Jul 28, 2009 (CIDRAP News) – The immunization advisory group for the US Centers for Disease Control and Prevention (CDC) meets tomorrow in an emergency session to discuss which groups should be targeted to receive the pandemic H1N1 vaccine and whether some should have priority.
Pregnant women, children, and people with underlying medical conditions have been among the groups hit hardest by the novel flu virus and are expected to be among the groups tagged to receive some of the first doses of the vaccine, which are expected in mid October at the earliest.
The CDC's Advisory Committee on Immunization Practices (ACIP) last met in late June for 3 days, adding discussion of novel H1N1 vaccine topics to its regular agenda items. On July 17 the CDC announced it would hold an emergency ACIP meeting to address issues surrounding pandemic H1N1 vaccine.
The government has ordered nearly 195 million doses of the vaccine from five different producers, but officials have said the decision to use the vaccine will be made separately.
Tomorrow's meeting will be available on a live Webcast, and the links are available on the CDC's Web site.
The meeting agenda says ACIP members will hear updates on national and global epidemiologic trends, virology, and vaccine development. CDC officials will also brief the group on vaccine priority groups, vaccination implementation planning, and immunization communications strategy. At the end of the day, ACIP will discuss and vote on its influenza work group's recommendations.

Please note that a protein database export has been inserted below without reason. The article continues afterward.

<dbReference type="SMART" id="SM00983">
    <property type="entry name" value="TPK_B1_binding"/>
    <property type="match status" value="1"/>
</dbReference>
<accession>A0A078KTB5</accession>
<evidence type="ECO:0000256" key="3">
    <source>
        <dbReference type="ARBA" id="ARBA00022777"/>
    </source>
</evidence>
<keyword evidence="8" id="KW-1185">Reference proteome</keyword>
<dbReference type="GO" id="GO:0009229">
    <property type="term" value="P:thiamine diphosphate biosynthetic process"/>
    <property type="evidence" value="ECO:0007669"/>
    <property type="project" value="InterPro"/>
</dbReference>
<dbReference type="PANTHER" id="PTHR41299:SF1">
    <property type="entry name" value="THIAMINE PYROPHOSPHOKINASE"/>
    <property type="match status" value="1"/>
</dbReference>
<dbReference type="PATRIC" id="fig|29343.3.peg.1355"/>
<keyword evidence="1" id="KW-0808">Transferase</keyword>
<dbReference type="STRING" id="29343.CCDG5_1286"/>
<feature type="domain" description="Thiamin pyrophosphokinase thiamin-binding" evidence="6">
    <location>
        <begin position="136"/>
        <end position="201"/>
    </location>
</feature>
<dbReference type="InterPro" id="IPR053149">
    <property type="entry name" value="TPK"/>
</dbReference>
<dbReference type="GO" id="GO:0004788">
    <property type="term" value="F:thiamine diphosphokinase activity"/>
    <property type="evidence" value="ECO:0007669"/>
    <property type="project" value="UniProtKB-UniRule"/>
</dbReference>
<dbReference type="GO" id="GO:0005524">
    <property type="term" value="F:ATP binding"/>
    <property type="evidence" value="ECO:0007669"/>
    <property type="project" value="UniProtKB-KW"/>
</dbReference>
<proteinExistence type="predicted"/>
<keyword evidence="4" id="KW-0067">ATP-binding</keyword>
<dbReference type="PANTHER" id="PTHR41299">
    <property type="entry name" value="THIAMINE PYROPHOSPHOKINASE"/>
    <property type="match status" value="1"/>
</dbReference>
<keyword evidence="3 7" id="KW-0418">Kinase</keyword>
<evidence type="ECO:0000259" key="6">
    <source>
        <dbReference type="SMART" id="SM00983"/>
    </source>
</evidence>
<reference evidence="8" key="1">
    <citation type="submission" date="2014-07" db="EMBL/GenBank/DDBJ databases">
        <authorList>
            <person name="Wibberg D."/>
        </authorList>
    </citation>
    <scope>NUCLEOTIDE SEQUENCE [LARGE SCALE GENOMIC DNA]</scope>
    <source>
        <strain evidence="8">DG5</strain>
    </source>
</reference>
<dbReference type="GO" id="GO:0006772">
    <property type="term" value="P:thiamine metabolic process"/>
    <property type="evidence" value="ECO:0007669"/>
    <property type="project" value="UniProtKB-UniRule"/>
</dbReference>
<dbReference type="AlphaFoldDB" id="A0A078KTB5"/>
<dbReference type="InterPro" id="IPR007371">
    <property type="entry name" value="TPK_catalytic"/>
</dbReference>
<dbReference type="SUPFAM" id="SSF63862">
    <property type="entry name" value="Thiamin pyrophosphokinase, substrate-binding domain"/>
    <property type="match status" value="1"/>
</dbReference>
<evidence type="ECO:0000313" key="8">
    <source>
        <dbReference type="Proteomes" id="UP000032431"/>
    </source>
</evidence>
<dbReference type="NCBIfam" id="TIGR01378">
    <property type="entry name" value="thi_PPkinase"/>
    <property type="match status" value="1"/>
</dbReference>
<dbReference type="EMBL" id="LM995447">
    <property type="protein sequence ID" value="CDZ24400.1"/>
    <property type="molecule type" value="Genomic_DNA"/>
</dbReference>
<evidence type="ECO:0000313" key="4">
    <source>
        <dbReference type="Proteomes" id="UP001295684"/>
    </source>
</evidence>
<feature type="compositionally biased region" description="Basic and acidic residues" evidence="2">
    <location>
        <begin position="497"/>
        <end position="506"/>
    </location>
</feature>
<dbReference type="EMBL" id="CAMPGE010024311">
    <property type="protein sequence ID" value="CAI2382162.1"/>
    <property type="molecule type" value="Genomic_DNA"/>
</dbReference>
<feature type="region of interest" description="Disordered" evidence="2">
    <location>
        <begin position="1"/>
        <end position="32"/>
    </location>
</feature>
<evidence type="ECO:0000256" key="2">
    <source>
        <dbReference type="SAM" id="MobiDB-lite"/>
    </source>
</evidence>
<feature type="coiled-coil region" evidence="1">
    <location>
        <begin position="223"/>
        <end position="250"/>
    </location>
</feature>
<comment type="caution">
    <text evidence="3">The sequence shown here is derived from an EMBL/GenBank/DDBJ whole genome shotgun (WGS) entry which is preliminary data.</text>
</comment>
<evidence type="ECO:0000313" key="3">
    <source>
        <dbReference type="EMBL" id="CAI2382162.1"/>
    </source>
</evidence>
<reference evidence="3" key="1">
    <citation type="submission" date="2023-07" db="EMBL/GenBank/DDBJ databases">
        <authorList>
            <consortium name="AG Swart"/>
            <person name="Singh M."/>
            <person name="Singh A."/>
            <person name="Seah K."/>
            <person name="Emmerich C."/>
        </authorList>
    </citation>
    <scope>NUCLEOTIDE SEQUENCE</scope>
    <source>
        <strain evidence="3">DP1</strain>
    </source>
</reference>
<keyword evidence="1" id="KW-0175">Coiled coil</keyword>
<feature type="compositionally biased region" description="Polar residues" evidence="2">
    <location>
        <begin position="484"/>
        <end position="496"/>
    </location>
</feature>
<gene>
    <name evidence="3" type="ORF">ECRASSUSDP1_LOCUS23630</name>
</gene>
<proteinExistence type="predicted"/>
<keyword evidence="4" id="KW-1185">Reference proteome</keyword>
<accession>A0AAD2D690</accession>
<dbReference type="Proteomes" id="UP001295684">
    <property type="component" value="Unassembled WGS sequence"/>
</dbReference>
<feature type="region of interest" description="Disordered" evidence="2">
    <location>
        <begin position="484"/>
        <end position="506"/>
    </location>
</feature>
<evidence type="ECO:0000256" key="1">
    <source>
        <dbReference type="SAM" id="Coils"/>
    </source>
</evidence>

Federal health officials previously thought through the pandemic vaccine allocation process and issued official guidance in July 2008. However, it's not known how closely ACIP's recommendations will follow that guidance, which emphasizes protecting healthcare workers, critical infrastructure workers, those at high occupational risk, and children.
Officials at yesterday's meeting of the government's National Vaccine Advisory Committee said states have already been given some scenarios to help them begin their vaccination planning. The scenarios suggest planning vaccination campaigns at sites that reach young children, school-age children, pregnant women, people with underlying medical conditions, and healthcare workers.
In the 2008 federal guidance, people are assigned to five different priority groups, or tiers, which move higher or lower depending on pandemic severity. However, tier 1 is the same for all severity levels: deployed military forces, critical healthcare workers, emergency medical services workers, public safety workers, pregnant women, infants, and toddlers. An estimated 24 million people are in tier 1.
Jul 23, 2008, CIDRAP News story "New pandemic vaccine plan keeps focus on critical workers"